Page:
(2) Cladistics emerged primarily in the last three decades
o An approach to classification that attempts to make rigorous evolutionary
interpretations based solely on analysis of certain types of homologous characters
(those considered to be derive characters)
In recent years cladistics methodologies have predominated among anthropologists
Comparing Evolutionary Systematics with Cladistics
Similarities between cladistics and evolutionary systematics
o Both approaches are interested in tracing evolutionary relationships and
constructing classifications that reflect these relationships
o Both approaches recognize that organisms must be compared using specific
features and that some of these characters are more informative than others
o Both approaches focus exclusively on homologies
Differences between cladistics and evolutionary systematics
o How characters are chosen
o Which groups are compared
o How the results are interpreted and incorporated into evolutionary schemas and
classifications
o Cladistics more explicitly and more rigorously defines the kinds of homologies that
yield the most useful information
Some homologous characters are much more informative than other
Ancestral referring to characters inherited by a group of organisms from a remote
ancestor and thus not diagnostic of groups (lineages) that diverged after the character first
appeared; also call primitive
In biological anthropology, the term primitive or ancestral simply means that a character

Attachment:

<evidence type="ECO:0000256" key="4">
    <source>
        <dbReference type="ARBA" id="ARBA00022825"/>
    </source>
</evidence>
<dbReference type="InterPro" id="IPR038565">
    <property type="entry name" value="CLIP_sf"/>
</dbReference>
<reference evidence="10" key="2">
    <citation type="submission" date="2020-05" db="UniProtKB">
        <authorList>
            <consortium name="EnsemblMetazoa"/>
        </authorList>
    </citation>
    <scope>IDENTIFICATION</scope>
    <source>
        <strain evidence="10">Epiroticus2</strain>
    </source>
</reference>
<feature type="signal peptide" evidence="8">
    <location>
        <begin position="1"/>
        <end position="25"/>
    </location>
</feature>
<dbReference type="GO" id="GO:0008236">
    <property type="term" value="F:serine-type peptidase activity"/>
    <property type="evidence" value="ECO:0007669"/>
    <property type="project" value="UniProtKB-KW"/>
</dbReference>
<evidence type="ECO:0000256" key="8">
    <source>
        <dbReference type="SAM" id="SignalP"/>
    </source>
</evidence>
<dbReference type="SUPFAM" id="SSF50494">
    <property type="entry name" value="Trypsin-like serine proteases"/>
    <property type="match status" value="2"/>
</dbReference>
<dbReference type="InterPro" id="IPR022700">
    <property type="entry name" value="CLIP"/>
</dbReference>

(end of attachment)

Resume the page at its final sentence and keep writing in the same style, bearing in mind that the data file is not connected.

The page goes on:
seen in two organisms is inherited in both of them from a distant ancestor
Misinterpretation of ancestral characters can easily lead to inaccurate evolutionary
conclusions
Cladistics focuses on traits that distinguish particular evolutionary lineages; such traits are
far more informative than ancestral traits
Clade a group of organisms sharing a common ancestor. The group includes the common
ancestor and all descendants
Derived (Modified) referring to characters that are modified from the ancestral condition
and thus diagnostic of particular evolutionary lineages
An Example of Cladistic Analysis: The Evolutionary History of Cars and Trucks
All “descendant” vehicles share a common ancestor prototype passenger vehicle
The first major division differentiates passenger cars from trucks
Second split is between luxury cars and sports cars
Modified (derived) traits that distinguish trucks from cars might include type of frame,
suspension, wheel size and in some forms, an open cargo bed
Derived characters that might distinguish sports cars from luxury cars could include engine
size and type, wheel base size and a decorative racing stripe SUVs are basically trucks; the
presence of a racing stripe could be seen as a homoplasy with sports cars
We need to be careful, looking at several traits, later deciding which are ancestral and which
are derived and finally try to recognize the complexity introduced by homoplasy
Any modification in any species is constrained by that species’ evolutionary legacy what
species starts out with
Using Cladistics to Interpret Real Organisms
Looking at the relationship of dinosaurs to birds
Traditionally it was thought that birds were a distinct group from reptiles and not especially
closely related to any of them (including extinct forms)
The first fossil evidence of a very primitive bird was discovered in 1861 (two years after
Darwin’s publication of Origin of Species)
The last two decades have supported the hypothesis that birds are closely related to some
dinosaurs